I wrote, almost exactly a year ago, about why I was taking a punt and joining the Angling Trust. Even then, as a long term cynic of what the Trust could deliver for us sea anglers, I was portraying joining as a free gamble, with the sign up gift being worth just as much as the cost, in the form of a tackle voucher. Insurance came with it too, so it really was an immediate return with no risk of outlay.

Little did I know, at that point, just how much the Angling Trust would be required by anglers of all disciplines within 2020. I’m sure my contribution was but a speck in the ocean in what they been have required to spend to fight our battles this year, not just in ensuring angling maintained its place as an allowable form of exercise during various lockdowns and tier structures, but also in many of the less publicised cases their sister body, Fish Legal, pursue on our behalf.

I remain acutely aware that the long term perceptions of the Angling Trust, stemming from the recreational bass fishing restrictions and other issues besides, is not a good one. Even their efforts to pursue our right to fish during lockdowns has drawn criticism from some quarters, questioning if this is seeking loopholes in a way that is negative to the collective aims of the nation. However, all they have done is fought for the collective rights of anglers to continue to enjoy those rights where a safe way of doing so can be demonstrated.

Even if you disagree with the objective on this occasion, take a step back and appreciate the effort, research and sheer persistence in delivering this on behalf of anglers. What are the odds that next time a right to fish threatens to be eroded, you are content for it to be so? On this evidence, the Angling Trust won’t be content and will continue to fight to protect those rights.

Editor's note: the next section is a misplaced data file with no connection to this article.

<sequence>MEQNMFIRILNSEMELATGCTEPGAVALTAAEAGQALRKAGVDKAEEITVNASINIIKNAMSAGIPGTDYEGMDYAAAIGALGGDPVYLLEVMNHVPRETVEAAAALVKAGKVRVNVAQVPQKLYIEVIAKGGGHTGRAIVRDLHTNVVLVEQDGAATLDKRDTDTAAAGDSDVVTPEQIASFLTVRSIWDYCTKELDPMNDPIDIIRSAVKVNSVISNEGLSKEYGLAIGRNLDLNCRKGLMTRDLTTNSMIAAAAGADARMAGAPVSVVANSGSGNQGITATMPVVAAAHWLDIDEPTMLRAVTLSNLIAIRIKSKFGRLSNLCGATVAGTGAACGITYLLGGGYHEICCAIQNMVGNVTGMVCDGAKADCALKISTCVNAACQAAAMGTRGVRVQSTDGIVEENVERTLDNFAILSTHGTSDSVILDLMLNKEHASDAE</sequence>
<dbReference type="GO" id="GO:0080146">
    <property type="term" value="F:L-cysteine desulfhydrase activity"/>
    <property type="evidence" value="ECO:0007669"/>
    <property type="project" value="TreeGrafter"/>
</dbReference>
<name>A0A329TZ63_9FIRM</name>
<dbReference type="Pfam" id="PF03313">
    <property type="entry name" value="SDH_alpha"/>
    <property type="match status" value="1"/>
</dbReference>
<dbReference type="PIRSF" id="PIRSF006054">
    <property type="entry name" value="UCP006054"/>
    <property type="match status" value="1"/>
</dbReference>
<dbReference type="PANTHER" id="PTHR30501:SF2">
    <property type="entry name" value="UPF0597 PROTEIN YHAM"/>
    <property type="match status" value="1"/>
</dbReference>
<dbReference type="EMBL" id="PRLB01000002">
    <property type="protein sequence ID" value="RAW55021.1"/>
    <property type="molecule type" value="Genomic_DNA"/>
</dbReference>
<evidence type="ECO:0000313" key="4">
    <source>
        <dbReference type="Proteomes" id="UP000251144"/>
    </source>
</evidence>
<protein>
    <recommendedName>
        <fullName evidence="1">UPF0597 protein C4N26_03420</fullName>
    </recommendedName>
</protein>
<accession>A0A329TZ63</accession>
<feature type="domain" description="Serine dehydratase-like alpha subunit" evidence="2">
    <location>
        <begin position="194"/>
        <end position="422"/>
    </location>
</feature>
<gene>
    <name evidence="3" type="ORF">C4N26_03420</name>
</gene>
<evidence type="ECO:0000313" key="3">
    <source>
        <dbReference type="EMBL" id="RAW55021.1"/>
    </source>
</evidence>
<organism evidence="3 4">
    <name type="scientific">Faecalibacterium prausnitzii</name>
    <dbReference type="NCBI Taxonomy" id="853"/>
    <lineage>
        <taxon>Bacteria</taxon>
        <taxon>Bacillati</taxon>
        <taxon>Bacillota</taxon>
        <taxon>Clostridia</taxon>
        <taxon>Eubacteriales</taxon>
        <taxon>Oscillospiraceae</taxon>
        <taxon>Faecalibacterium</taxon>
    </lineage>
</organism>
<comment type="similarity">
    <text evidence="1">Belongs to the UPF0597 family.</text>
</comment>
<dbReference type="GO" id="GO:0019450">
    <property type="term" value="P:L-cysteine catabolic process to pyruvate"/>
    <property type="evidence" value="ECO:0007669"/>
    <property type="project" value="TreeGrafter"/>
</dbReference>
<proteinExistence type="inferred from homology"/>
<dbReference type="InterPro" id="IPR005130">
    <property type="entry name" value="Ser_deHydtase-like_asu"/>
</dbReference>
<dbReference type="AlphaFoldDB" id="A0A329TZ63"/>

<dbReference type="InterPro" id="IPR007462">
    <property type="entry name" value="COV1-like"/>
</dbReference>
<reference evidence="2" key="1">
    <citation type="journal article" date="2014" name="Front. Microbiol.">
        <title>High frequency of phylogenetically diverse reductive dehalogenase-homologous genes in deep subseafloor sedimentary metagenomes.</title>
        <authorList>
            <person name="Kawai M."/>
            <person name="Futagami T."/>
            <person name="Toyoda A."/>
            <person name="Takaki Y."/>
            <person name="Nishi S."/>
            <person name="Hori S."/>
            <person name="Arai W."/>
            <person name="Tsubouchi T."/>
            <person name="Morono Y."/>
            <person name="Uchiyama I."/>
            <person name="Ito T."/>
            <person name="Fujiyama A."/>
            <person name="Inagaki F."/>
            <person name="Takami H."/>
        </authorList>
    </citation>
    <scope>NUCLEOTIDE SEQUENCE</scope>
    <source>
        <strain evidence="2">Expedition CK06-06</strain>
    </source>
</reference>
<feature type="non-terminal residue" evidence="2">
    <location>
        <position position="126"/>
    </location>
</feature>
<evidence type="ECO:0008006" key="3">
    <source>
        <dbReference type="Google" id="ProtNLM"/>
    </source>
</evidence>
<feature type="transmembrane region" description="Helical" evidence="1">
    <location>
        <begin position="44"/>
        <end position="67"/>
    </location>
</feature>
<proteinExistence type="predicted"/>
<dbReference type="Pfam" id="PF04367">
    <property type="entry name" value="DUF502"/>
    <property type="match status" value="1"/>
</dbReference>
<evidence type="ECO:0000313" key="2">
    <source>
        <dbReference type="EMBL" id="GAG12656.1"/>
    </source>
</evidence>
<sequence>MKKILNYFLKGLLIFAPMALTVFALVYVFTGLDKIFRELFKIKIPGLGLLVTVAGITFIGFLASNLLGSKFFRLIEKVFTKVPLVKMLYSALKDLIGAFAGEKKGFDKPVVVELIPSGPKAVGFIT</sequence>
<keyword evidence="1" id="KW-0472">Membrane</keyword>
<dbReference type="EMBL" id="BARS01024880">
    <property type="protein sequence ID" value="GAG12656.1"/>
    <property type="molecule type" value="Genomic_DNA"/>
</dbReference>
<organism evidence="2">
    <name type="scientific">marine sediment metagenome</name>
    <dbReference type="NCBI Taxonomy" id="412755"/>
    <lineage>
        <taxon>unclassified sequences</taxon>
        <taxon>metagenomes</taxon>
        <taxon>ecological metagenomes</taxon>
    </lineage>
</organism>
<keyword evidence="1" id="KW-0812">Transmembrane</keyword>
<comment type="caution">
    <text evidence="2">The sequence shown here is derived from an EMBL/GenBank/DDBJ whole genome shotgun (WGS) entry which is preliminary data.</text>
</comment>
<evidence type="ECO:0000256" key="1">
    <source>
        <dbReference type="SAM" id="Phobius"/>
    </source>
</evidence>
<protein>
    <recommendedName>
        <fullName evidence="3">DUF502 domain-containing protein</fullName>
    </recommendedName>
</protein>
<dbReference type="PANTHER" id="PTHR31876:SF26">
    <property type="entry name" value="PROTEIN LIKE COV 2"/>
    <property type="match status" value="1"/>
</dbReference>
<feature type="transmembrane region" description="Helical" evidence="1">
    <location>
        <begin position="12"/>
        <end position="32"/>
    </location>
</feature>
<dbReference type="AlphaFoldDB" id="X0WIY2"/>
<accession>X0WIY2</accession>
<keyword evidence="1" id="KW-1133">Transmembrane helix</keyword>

So what has changed about the Angling Trust? I’m a great believer that things only ever change if there is a change from the top down. What a first full year it has been for the relatively new CEO, Jamie Cook. The first time, certainly in my life and I’m fairly certain for generations before, that an outright ban on angling has been threatened and indeed for a while implemented, whilst the impacts of Brexit on recreational anglers needed considering, the possibility of a recreational fishery for tuna grew in momentum, restrictive highly protected marine zones were threatened to be pushed through with minimal consultation and there were campaigns to increase the number of bass we can retain. All of this, just on the saltwater side, that the Angling Trust have the least financing for.

Despite the lack of funding, Jamie has routinely reached out to and engaged with numerous sea anglers, keen to ensure we are not the forgotten wing of the sport. Specific considerations to the social distancing benefits of sea angling were presented, acknowledging the unique differences of sea angling to various forms of coarse angling. All anglers rights, regardless of whether they had paid up as a member or not, were represented and protected.

You could consider it the baptism of fire for Jamie and the rest of the Angling Trust team, though with great challenges comes great opportunity. Last year, in the earlier referenced feature, I argued that the situation with the Angling Trust and sea anglers was one of chicken and egg. The Angling Trust routinely stated it needed more sea angling members to sign up to have the funding to properly represent them, whilst us anglers argued we needed strong evidence they were up to representing us before parting with our money. Funded or otherwise, the Angling Trust took the bull by the horns and represented us – we have the evidence now, the argument of a lack of proof has been eroded.

I didn’t foresee there to be a situation where I would be renewing my Angling Trust membership as anything more than a continuing reluctant cynic believing we may as well get some form of representation, because it is them or nothing. However, I am now here, as an absolute advocate of the Angling Trust, with full confidence and belief in its leadership. I am not saying it is perfect, but I am incredibly optimistic of what they could achieve with out funding and support.

Even if you remain unconvinced, let me refer you back to last years argument – the gamble remains risk free, there’s just a whole lot more evidence for the greater returns now.